Tide of Obesity Continues
Despite concerted efforts in the classroom and through the media childhood obesity in the UK continues to grow with almost a quarter overweight when they enter primary school and a third are too fat when they leave to enter secondary school.
The World health Organisation say that the figures are worrying as research shows that the more overweight a person is when a child the more likely they are to suffer from cancer and other morbid disease as an adult.
One in four children in reception class is overweight or obese, a new report from the NHS Information Centre has found.
The report, by the National Child Measurement Programme, also found that almost one in three children in year six is overweight or obese.
The programme, which has been running since 2005, measured the weight of nearly one million children in England – 88 per cent of those eligible – of those in reception (aged four to five) and year six (aged 10-11).
London Strategic Health Authority has the highest percentage of obese children. In reception class children, 10.9 per cent were obese compared to the national average of 9.6 per cent. For year six children, 21.6 per cent were obese, compared to the national average of 18.3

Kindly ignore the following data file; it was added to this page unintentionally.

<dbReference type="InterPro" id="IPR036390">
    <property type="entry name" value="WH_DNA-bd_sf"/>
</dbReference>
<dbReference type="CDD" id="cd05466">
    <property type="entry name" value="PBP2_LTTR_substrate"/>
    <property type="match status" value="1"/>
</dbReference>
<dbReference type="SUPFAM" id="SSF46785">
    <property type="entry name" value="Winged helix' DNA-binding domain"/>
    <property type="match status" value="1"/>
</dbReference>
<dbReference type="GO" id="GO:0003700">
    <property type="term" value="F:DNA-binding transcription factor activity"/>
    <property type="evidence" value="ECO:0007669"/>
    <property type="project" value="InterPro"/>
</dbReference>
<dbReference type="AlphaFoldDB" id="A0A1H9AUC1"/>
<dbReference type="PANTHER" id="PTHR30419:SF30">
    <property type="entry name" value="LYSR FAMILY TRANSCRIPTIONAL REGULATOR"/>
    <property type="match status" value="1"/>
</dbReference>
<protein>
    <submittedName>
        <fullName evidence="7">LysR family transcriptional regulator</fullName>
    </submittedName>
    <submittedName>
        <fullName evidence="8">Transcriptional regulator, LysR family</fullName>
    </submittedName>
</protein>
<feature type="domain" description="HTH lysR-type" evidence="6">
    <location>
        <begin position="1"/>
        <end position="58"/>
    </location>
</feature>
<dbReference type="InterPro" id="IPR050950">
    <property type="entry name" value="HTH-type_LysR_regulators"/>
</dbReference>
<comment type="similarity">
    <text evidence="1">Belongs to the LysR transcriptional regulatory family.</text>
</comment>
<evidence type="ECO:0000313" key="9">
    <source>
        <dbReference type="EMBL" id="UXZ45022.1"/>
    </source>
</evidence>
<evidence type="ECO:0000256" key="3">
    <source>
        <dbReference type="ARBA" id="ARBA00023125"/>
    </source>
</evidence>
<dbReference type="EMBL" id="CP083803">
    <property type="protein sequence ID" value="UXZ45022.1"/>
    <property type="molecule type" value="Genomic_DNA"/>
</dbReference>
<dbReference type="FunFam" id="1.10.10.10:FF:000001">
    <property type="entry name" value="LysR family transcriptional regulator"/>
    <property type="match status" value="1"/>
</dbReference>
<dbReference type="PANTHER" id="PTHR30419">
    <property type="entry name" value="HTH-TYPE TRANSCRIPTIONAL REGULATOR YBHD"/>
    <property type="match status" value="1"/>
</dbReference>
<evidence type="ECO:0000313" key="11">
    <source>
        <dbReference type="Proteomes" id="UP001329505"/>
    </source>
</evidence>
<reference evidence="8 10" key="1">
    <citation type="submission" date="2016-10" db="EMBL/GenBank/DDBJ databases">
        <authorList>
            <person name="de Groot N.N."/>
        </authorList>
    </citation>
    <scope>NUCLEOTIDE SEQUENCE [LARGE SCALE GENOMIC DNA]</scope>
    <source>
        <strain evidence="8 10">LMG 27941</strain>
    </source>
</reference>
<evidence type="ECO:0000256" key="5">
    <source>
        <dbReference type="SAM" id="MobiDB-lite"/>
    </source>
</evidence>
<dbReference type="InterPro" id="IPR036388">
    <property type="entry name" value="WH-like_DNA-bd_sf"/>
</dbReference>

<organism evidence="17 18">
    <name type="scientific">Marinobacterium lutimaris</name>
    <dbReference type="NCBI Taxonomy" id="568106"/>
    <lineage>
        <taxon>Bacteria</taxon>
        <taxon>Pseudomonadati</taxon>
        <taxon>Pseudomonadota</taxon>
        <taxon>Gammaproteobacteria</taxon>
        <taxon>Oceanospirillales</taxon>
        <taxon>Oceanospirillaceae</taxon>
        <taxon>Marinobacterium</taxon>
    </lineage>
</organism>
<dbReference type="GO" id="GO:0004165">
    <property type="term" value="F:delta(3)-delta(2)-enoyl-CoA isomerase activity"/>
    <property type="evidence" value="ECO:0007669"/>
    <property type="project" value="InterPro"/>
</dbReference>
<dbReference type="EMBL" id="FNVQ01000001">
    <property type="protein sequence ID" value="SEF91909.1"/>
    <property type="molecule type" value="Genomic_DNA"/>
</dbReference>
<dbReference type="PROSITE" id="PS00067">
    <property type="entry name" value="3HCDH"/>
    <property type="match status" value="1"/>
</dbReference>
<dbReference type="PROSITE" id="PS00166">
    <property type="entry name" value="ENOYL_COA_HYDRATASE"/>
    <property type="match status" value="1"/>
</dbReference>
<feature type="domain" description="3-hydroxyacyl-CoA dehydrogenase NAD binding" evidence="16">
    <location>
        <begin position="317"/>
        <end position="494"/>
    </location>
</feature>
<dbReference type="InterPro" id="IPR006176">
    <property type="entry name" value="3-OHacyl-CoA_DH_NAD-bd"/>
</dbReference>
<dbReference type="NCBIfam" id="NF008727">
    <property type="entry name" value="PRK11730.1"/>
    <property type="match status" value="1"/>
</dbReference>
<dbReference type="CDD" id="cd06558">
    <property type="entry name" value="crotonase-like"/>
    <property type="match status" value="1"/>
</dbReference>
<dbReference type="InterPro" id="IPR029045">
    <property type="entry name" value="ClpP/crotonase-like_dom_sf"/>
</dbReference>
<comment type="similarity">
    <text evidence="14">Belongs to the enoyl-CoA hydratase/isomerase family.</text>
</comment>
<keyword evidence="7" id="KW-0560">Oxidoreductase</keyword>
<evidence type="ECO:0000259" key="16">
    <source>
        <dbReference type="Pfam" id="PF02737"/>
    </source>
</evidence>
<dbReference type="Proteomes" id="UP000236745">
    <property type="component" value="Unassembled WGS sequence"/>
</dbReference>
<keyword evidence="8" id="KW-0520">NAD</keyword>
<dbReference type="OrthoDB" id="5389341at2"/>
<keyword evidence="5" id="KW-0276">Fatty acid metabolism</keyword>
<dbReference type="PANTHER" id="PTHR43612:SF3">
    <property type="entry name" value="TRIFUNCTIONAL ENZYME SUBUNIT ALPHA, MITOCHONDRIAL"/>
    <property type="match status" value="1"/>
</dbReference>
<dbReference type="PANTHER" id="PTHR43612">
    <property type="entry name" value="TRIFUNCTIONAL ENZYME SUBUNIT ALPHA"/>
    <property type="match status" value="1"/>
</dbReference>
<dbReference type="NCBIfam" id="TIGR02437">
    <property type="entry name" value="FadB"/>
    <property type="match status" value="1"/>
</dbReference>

Nearly one in four children are obese or overweight when they start primary school and one in three are too fat by the time they leave, according to official figures.
The new data from the government's national child measurement programme in schools showed there had been no progress since last year in reducing the numbers of overweight children and provoked calls for greater efforts to tackle the obesity epidemic in the young.
National Obesity Forum spokesman Tam Fry said: "We had high hopes that there would have been a marked improvement after all the money that is being thrown at the problem but it seems that more radical measures will be needed to reduce obesity levels."